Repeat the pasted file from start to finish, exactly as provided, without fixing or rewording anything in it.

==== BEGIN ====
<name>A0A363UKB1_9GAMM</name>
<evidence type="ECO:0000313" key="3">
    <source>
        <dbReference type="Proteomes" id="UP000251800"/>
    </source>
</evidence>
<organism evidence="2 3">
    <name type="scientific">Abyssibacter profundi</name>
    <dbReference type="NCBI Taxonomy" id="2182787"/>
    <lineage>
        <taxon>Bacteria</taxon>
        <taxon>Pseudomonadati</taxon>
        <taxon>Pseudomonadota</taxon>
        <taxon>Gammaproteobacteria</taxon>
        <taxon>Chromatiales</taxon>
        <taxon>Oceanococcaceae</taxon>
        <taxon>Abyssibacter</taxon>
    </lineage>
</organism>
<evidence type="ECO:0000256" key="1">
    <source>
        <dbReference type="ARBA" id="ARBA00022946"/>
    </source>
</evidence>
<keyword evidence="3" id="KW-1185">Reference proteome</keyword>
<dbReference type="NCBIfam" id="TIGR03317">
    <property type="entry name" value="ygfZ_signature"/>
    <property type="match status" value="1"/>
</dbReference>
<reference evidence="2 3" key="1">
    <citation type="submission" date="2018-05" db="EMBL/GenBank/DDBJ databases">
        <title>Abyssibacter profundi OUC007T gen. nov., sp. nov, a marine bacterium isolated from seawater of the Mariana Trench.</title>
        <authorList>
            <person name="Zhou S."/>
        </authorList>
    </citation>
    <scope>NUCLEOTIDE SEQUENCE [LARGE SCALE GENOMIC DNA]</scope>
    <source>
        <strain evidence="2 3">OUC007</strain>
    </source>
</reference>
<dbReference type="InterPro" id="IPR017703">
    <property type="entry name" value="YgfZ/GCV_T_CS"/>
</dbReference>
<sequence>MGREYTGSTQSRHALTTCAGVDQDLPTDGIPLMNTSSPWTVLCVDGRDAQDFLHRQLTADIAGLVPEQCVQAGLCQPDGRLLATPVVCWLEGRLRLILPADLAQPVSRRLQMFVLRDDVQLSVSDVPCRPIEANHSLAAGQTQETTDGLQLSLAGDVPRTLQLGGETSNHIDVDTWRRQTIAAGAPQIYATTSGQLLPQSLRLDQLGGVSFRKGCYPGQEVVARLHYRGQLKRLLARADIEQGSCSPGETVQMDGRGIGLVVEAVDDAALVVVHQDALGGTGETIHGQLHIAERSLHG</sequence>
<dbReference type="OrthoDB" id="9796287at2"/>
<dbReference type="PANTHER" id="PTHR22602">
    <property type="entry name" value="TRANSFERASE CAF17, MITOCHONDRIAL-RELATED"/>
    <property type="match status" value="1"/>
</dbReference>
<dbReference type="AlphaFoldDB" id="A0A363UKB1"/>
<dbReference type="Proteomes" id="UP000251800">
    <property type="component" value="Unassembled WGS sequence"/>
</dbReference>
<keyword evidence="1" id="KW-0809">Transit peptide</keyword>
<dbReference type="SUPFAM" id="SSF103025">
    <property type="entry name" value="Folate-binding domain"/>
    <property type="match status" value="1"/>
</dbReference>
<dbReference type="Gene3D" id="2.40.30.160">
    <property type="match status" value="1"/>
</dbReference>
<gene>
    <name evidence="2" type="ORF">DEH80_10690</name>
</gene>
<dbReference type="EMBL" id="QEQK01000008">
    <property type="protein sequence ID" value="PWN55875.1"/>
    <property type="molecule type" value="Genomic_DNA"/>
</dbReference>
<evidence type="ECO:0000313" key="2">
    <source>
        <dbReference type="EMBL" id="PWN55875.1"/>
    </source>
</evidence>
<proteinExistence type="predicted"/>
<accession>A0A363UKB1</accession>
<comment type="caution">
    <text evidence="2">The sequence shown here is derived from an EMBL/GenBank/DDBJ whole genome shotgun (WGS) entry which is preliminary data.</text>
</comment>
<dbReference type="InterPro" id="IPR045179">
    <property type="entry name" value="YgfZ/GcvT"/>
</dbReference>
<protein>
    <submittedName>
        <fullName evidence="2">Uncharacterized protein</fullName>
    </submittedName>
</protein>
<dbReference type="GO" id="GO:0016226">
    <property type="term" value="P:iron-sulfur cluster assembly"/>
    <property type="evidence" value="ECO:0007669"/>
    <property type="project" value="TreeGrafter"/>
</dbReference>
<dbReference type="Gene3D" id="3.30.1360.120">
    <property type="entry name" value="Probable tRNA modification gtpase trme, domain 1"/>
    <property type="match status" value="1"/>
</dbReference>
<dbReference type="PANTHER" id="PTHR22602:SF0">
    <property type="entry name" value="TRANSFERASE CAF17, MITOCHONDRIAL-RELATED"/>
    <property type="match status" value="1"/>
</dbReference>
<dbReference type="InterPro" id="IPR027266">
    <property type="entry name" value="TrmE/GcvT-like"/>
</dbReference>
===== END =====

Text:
<name>A0A363UKB1_9GAMM</name>
<evidence type="ECO:0000313" key="3">
    <source>
        <dbReference type="Proteomes" id="UP000251800"/>
    </source>
</evidence>
<organism evidence="2 3">
    <name type="scientific">Abyssibacter profundi</name>
    <dbReference type="NCBI Taxonomy" id="2182787"/>
    <lineage>
        <taxon>Bacteria</taxon>
        <taxon>Pseudomonadati</taxon>
        <taxon>Pseudomonadota</taxon>
        <taxon>Gammaproteobacteria</taxon>
        <taxon>Chromatiales</taxon>
        <taxon>Oceanococcaceae</taxon>
        <taxon>Abyssibacter</taxon>
    </lineage>
</organism>
<evidence type="ECO:0000256" key="1">
    <source>
        <dbReference type="ARBA" id="ARBA00022946"/>
    </source>
</evidence>
<keyword evidence="3" id="KW-1185">Reference proteome</keyword>
<dbReference type="NCBIfam" id="TIGR03317">
    <property type="entry name" value="ygfZ_signature"/>
    <property type="match status" value="1"/>
</dbReference>
<reference evidence="2 3" key="1">
    <citation type="submission" date="2018-05" db="EMBL/GenBank/DDBJ databases">
        <title>Abyssibacter profundi OUC007T gen. nov., sp. nov, a marine bacterium isolated from seawater of the Mariana Trench.</title>
        <authorList>
            <person name="Zhou S."/>
        </authorList>
    </citation>
    <scope>NUCLEOTIDE SEQUENCE [LARGE SCALE GENOMIC DNA]</scope>
    <source>
        <strain evidence="2 3">OUC007</strain>
    </source>
</reference>
<dbReference type="InterPro" id="IPR017703">
    <property type="entry name" value="YgfZ/GCV_T_CS"/>
</dbReference>
<sequence>MGREYTGSTQSRHALTTCAGVDQDLPTDGIPLMNTSSPWTVLCVDGRDAQDFLHRQLTADIAGLVPEQCVQAGLCQPDGRLLATPVVCWLEGRLRLILPADLAQPVSRRLQMFVLRDDVQLSVSDVPCRPIEANHSLAAGQTQETTDGLQLSLAGDVPRTLQLGGETSNHIDVDTWRRQTIAAGAPQIYATTSGQLLPQSLRLDQLGGVSFRKGCYPGQEVVARLHYRGQLKRLLARADIEQGSCSPGETVQMDGRGIGLVVEAVDDAALVVVHQDALGGTGETIHGQLHIAERSLHG</sequence>
<dbReference type="OrthoDB" id="9796287at2"/>
<dbReference type="PANTHER" id="PTHR22602">
    <property type="entry name" value="TRANSFERASE CAF17, MITOCHONDRIAL-RELATED"/>
    <property type="match status" value="1"/>
</dbReference>
<dbReference type="AlphaFoldDB" id="A0A363UKB1"/>
<dbReference type="Proteomes" id="UP000251800">
    <property type="component" value="Unassembled WGS sequence"/>
</dbReference>
<keyword evidence="1" id="KW-0809">Transit peptide</keyword>
<dbReference type="SUPFAM" id="SSF103025">
    <property type="entry name" value="Folate-binding domain"/>
    <property type="match status" value="1"/>
</dbReference>
<dbReference type="Gene3D" id="2.40.30.160">
    <property type="match status" value="1"/>
</dbReference>
<gene>
    <name evidence="2" type="ORF">DEH80_10690</name>
</gene>
<dbReference type="EMBL" id="QEQK01000008">
    <property type="protein sequence ID" value="PWN55875.1"/>
    <property type="molecule type" value="Genomic_DNA"/>
</dbReference>
<evidence type="ECO:0000313" key="2">
    <source>
        <dbReference type="EMBL" id="PWN55875.1"/>
    </source>
</evidence>
<proteinExistence type="predicted"/>
<accession>A0A363UKB1</accession>
<comment type="caution">
    <text evidence="2">The sequence shown here is derived from an EMBL/GenBank/DDBJ whole genome shotgun (WGS) entry which is preliminary data.</text>
</comment>
<dbReference type="InterPro" id="IPR045179">
    <property type="entry name" value="YgfZ/GcvT"/>
</dbReference>
<protein>
    <submittedName>
        <fullName evidence="2">Uncharacterized protein</fullName>
    </submittedName>
</protein>
<dbReference type="GO" id="GO:0016226">
    <property type="term" value="P:iron-sulfur cluster assembly"/>
    <property type="evidence" value="ECO:0007669"/>
    <property type="project" value="TreeGrafter"/>
</dbReference>
<dbReference type="Gene3D" id="3.30.1360.120">
    <property type="entry name" value="Probable tRNA modification gtpase trme, domain 1"/>
    <property type="match status" value="1"/>
</dbReference>
<dbReference type="PANTHER" id="PTHR22602:SF0">
    <property type="entry name" value="TRANSFERASE CAF17, MITOCHONDRIAL-RELATED"/>
    <property type="match status" value="1"/>
</dbReference>
<dbReference type="InterPro" id="IPR027266">
    <property type="entry name" value="TrmE/GcvT-like"/>
</dbReference>